Bacteria Grows On Kitchen Towels, But Health Risks May Be Overblown

Tuesday, 12 Jun, 2018

A study presented at the annual meeting for the American Society for Microbiology, which concludes Monday, found the towels could carry pathogens potentially leading to food poisoning.

Nearly half of the tea towels analysed had bacterial growth, which increased in number with extended family and the presence of children.

Multipurpose towels (used for wiping plates, cutlery, kitchen surfaces, hands) had a higher bacterial count than single-use ones while humid towels were found to have a higher bacterial count than the dry ones.

Nearly half the towels had bacteria growing on them - and unsurprisingly, towels used repeatedly and those that were damp were more likely to become microbe havens.

"In this study, we investigated the potential role of kitchen towels in cross-contamination in the kitchen and various factors affecting the microbial profile and load of kitchen towels", Biranjia-Hurdoyal said.

S. aureus was isolated at a higher rate from families of lower socio-economic status and those with children. While it's true that a new study did find that kitchen towels aren't exactly bastions of cleanliness, you don't necessarily need to forever banish them to the deepest, darkest pits of hell.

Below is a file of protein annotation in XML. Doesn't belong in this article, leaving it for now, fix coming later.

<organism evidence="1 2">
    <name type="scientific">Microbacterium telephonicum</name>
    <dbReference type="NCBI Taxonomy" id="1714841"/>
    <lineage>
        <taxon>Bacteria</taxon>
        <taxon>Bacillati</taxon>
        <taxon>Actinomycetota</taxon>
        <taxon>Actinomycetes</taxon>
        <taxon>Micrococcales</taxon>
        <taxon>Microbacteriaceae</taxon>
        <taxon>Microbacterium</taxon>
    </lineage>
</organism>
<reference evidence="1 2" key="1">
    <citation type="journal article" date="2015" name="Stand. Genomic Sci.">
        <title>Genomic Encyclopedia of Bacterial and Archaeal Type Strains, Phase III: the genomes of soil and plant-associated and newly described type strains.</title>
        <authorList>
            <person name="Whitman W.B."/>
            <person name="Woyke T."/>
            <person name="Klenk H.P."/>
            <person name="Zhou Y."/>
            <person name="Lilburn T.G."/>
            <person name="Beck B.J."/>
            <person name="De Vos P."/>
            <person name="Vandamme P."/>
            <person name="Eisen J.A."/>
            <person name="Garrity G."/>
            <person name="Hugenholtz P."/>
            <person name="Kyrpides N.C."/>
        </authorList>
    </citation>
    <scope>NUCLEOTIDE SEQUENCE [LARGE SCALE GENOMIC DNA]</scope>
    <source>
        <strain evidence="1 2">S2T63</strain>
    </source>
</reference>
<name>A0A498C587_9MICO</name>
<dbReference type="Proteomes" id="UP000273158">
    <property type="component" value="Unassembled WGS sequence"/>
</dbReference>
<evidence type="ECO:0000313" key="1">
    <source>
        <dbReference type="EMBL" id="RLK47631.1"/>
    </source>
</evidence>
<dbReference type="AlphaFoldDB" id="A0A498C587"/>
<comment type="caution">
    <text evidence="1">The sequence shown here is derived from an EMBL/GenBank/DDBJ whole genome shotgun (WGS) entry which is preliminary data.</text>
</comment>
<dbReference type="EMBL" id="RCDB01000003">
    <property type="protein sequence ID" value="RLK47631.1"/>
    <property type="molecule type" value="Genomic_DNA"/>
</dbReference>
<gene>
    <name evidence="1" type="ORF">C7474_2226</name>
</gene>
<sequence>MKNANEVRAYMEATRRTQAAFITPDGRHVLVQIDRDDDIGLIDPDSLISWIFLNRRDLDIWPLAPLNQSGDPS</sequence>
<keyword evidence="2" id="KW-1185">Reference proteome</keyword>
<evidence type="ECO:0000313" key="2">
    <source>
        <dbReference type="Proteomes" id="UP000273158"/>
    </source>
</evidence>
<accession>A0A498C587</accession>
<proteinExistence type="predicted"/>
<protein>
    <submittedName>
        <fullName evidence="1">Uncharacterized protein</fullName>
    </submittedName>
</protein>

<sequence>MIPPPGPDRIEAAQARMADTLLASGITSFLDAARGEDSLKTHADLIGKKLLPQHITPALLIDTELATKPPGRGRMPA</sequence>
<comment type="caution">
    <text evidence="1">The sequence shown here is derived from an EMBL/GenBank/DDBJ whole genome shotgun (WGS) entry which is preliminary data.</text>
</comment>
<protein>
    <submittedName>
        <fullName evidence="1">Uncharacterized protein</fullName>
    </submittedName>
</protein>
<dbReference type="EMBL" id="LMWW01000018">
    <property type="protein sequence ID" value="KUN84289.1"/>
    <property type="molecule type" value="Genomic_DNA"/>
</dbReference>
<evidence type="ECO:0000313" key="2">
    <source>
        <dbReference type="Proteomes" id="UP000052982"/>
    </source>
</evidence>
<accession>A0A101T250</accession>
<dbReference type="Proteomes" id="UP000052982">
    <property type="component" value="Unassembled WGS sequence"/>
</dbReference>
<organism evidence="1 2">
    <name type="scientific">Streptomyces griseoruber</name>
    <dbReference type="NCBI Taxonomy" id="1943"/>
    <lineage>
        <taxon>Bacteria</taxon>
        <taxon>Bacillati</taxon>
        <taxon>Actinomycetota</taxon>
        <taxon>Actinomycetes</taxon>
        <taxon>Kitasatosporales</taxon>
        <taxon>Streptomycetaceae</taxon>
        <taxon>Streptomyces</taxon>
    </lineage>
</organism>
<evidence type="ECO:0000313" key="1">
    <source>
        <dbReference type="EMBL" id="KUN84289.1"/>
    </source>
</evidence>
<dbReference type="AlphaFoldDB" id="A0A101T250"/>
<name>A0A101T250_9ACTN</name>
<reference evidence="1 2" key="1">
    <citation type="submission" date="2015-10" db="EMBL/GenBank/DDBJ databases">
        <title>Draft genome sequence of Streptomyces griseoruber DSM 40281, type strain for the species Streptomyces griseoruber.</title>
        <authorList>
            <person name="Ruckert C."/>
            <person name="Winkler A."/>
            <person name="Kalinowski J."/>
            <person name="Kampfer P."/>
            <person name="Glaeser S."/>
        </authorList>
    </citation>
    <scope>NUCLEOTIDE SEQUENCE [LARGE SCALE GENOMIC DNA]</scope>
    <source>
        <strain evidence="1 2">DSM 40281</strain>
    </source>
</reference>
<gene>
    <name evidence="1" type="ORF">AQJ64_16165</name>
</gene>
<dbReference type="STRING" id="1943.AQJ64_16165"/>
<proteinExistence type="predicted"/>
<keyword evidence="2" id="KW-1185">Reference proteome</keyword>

New research suggests our kitchen towels hold on to a lot of gross stuff. They noted that 49 percent of the towels had growth of bacteria in them.

Sauer advised that people should avoid using towels in place of hand-washing, because they can easily become contaminated with harmful germs from raw meat and poultry juices.

For the study, the researchers examined a total of 100 kitchen towels that had been used for one month. The risk of having coliforms (Escherichia coli) was higher from humid towels than the dried ones, from multipurpose towels than single-use ones and from families on non-vegetarian diets.

Of the 49 towels that carried pathogens, nearly three-quarters grew coliform bacteria (a type that may include E. coli); 36.7 percent grew Enterococcus; and 14.3 percent grew staphylococcus aureus, a type of staph that can cause serious infections. Using disposable or paper towels can prevent the risk of spreading of bacteria.

Tea towels aren't the only thing in your kitchen harbouring germs.

Families who ate meat were more likely to have bacteria growing on their tea towels and E.coli indicated possible faecal contamination from bad hygiene. Hygiene maintenance is vital for families that have more members or have children and elderly she said.